breaks— frequent, brief opportunities
Strategy 2: Build on the Visual
When I explained to my students that
Heather Peter, a language arts teacher
Ofthe 38femalestudents, 35chosea
© STefAnIe felIx
How Boys and Girls Learn Differently
n Verbal/graphic differences. Boys’ brains tend to have more cortical areas,
mainly in the right hemisphere, wired for spatial/mechanical processing than
do girls’ brains; girls’ brains generally have greater cortical emphasis on verbal
processing (Baron-Cohen, 2003; Halpern et al., 2007).
n Frontal lobe development. A girl’s prefrontal cortex is generally more
active than a boy’s of the same age, and her frontal lobe generally develops
earlier. These are the decision-making areas of the brain, as well as the reading/
writing/word production areas (Baron-Cohen, 2003; Brizendine, 2010; Halpern
et al., 2007).
n Neural rest states. Boys’ brains tend to go into a more notable rest state
than girls’ brains do. Because the brain’s first priority is survival, it scans its
environment for information that would alert it to any threat, challenge, or infor-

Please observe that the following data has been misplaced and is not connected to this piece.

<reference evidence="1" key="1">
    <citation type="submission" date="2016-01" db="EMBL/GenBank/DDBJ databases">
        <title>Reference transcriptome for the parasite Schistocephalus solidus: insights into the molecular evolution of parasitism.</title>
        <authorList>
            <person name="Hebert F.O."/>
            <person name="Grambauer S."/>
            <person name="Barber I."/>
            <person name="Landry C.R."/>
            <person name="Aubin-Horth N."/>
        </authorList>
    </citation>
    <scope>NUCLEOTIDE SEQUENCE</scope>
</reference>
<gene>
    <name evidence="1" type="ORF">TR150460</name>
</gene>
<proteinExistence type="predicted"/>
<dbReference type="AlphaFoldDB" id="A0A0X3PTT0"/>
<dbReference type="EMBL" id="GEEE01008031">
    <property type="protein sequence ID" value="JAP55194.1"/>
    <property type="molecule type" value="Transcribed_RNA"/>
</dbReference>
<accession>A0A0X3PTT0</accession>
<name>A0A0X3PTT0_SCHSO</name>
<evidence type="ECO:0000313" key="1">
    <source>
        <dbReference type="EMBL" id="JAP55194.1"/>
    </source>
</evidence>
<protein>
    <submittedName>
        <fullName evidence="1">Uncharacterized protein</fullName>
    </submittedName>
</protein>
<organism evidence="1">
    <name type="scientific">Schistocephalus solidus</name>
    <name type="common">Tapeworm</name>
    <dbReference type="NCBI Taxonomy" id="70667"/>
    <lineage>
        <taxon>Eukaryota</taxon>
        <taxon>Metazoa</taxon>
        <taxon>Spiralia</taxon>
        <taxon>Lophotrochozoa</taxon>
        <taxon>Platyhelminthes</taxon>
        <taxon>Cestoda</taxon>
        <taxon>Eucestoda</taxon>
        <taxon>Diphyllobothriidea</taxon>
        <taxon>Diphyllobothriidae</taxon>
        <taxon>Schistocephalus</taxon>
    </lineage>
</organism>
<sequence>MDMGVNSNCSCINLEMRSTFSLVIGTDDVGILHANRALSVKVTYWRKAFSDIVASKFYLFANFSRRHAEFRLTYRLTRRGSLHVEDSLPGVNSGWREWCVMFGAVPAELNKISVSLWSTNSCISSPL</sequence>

mation crucial to its survival (D. Amen, personal interview with M. Gurian, July
15, 2008). If the classroom is not providing any stimuli that the brain perceives
as important, the male brain tends to more quickly slip into a rest state (which
manifests itself as boredom, or “zoning out”). In the classroom, boys often try
to avoid these natural male rest states by engaging in activities like tapping their
pencils or poking at classmates (de Munck et al., 2008).
Baron-Cohen,S.(2003).The essential difference: The truth about the male and female
Brizendine,L.(2010). The male brain.NewYork:BroadwayBooks.
alphabandpower,heartrateandfMRI.Neuroimage, 42( 1),112–121.
Psychological Science in the Public Interest, 8( 1), 1–51.